It is known that commercially available industrial ink jet printing ink used to mark electronic parts for identification, for example, is typically made of polyphenolic materials with hydroxyl groups (—OH). An example of such ink is that sold by Videojet Inc. designated videojet ink 16-5900. Such inks exhibit a non-polar surface, when deposited, which surface further exhibits a high wetting or contact angle with polar flux materials. However, such ink surfaces exhibit even higher wetting or contact angles with their inclusion of additives that reduce its surface energy. Materials of a fluorinated carbon (—CF2—)X—CH3 or (CH2)X—CF3, or a combination of these, act to further reduce the surface energy of the ink. Also, a long hydrocarbon chain (CH2)X—CH3, such as paraffin or silane with a long hydrocarbon chain, will also work to further reduce surface energy. The silane acts to fix itself to the surface and the long hydrocarbon chain (4 to 20 carbons) will orient itself vertically and will lower the surface energy. However, molecules containing fluorine are preferred. It has been found that fluorine in commercially available polyphenolic ink, acts to create a non-polar surface when deposited that increases the wetting angle with water up to 96 degrees, and exhibits a concentration of fluorine at the surface of the ink in the range of 24%. Concentration in the bulk of the ink can be very low since the fluorine will concentrate at the surface thereby significantly reducing its surface energy. The surface energy is reduced such as to provide a sufficiently high surface tension and resulting high contact angle so as to effectively stop flux 15 from spreading, as shown in FIG. 4. As a result, enough flux is allowed to accumulate at the chip site sufficient to meet proper chip attachment requirements.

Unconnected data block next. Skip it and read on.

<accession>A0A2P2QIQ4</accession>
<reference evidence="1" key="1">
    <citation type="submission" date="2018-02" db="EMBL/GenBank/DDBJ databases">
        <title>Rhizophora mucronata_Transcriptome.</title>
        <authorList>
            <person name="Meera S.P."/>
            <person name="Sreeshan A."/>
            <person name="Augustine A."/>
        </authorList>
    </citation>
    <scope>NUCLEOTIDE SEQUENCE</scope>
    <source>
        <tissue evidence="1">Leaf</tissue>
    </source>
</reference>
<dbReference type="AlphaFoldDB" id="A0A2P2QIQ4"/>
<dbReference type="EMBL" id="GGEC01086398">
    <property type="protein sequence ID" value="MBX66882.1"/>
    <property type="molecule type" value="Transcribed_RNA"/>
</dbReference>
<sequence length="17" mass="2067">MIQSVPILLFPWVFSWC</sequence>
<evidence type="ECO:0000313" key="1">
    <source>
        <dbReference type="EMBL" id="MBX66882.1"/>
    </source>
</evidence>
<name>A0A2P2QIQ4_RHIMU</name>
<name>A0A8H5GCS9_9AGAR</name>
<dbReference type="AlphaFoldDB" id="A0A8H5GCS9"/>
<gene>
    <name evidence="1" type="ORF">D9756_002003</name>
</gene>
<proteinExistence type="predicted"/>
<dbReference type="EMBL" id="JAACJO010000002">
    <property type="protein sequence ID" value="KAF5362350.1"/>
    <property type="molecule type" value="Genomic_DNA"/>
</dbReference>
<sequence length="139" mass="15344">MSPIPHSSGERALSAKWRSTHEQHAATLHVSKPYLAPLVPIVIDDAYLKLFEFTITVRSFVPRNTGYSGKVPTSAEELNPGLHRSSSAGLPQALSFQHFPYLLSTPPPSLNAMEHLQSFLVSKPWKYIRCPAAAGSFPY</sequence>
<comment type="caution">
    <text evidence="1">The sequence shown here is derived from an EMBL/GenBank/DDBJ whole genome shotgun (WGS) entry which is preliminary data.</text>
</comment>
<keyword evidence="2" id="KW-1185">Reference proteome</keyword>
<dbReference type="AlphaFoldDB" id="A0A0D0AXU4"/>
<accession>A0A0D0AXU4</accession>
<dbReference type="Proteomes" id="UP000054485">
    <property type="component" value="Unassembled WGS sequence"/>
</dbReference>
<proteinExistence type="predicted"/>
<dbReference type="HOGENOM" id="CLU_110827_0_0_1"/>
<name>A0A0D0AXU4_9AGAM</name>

It will be understood from the foregoing description that various modifications and changes may be made in the preferred embodiment of the present invention without departing from its true spirit. It is intended that this description is for purposes of illustration only and should not be construed in a limiting sense. The scope of this invention should be limited only by the language of the following claims.